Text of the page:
Statoil is facing a price-fixing investigation by the Norwegian Competition Authority on behalf of the European Commission which is looking into anti-competitive agreements.

Statoil says it was hosting a visit by the EFTA Surveillance Authority which is being assisted by the Norwegian Competition Authority on behalf of the European Commission and is co-operating with the authorities.

“The authorities suspect participation by several companies, including Statoil, in anti-competitive agreements and/or concerted practices contrary to Article 53 of the EEA Agreement,” stated the Norwegian operator. “In addition the inspection relates to potential abuse of possible dominant position by another party,” Statoil says. This is contrary to Article 54 of the EEA Agreement.

Suspected violations under investigation relate to market close price assessments by Platts, which are used to report market prices for crude oil, refined oil products and biofuels, and that the alleged violations may have been occurring since 2002.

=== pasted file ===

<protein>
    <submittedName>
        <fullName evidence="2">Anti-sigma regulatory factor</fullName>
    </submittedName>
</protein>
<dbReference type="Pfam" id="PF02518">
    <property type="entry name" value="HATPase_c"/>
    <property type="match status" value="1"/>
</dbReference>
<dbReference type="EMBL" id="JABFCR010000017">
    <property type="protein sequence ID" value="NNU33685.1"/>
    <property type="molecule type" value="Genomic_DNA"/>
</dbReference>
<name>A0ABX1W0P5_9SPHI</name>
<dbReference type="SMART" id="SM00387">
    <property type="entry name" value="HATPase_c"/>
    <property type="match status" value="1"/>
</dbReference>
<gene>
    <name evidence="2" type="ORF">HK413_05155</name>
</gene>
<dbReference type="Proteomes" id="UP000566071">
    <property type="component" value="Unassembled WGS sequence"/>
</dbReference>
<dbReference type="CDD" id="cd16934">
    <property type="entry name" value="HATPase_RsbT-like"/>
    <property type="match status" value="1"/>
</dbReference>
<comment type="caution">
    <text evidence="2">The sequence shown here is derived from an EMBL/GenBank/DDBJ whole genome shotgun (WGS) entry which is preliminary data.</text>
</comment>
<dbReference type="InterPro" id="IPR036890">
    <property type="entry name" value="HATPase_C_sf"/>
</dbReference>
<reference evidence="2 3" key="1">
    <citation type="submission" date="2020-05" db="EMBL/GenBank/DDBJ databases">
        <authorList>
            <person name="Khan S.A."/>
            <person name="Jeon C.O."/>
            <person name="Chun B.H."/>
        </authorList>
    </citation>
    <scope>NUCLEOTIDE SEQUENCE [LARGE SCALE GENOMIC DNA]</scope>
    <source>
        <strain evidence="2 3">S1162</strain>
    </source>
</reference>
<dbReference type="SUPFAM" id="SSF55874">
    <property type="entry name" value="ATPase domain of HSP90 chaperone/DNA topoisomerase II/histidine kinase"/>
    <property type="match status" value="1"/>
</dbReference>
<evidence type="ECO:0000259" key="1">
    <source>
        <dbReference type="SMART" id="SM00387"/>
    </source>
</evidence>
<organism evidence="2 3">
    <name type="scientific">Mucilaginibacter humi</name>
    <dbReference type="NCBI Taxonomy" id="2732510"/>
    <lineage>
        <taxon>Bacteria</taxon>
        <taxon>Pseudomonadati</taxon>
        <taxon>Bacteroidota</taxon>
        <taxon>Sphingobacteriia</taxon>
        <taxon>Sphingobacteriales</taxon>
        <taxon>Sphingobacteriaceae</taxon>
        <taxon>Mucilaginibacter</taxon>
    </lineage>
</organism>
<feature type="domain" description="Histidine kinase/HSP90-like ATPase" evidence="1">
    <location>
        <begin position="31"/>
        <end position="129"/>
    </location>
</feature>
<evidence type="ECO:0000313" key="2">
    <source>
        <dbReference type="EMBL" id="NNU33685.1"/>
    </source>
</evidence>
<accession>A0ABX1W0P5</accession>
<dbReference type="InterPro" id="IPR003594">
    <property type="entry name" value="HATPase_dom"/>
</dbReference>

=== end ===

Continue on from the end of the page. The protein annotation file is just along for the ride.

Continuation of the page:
But Statoil is not the only oil company in the firing line: BBC news reported last night that both BP and Shell are also facing investigations into price-fixing.

A statement issued by the European Commission reported by the online Huffington Post said: “The European Commission can confirm that, on 14 May 2013, Commission officials carried out unannounced inspections at the premises of several companies active in and providing services to the crude oil, refined oil products and biofuels sectors. The Commission has concerns that the companies may have colluded in reporting distorted prices to a Price Reporting Agency to manipulate the published prices for a number of oil and biofuel products. Furthermore, the Commission has concerns that the companies may have prevented others from participating in the price assessment process, with a view to distorting published prices.”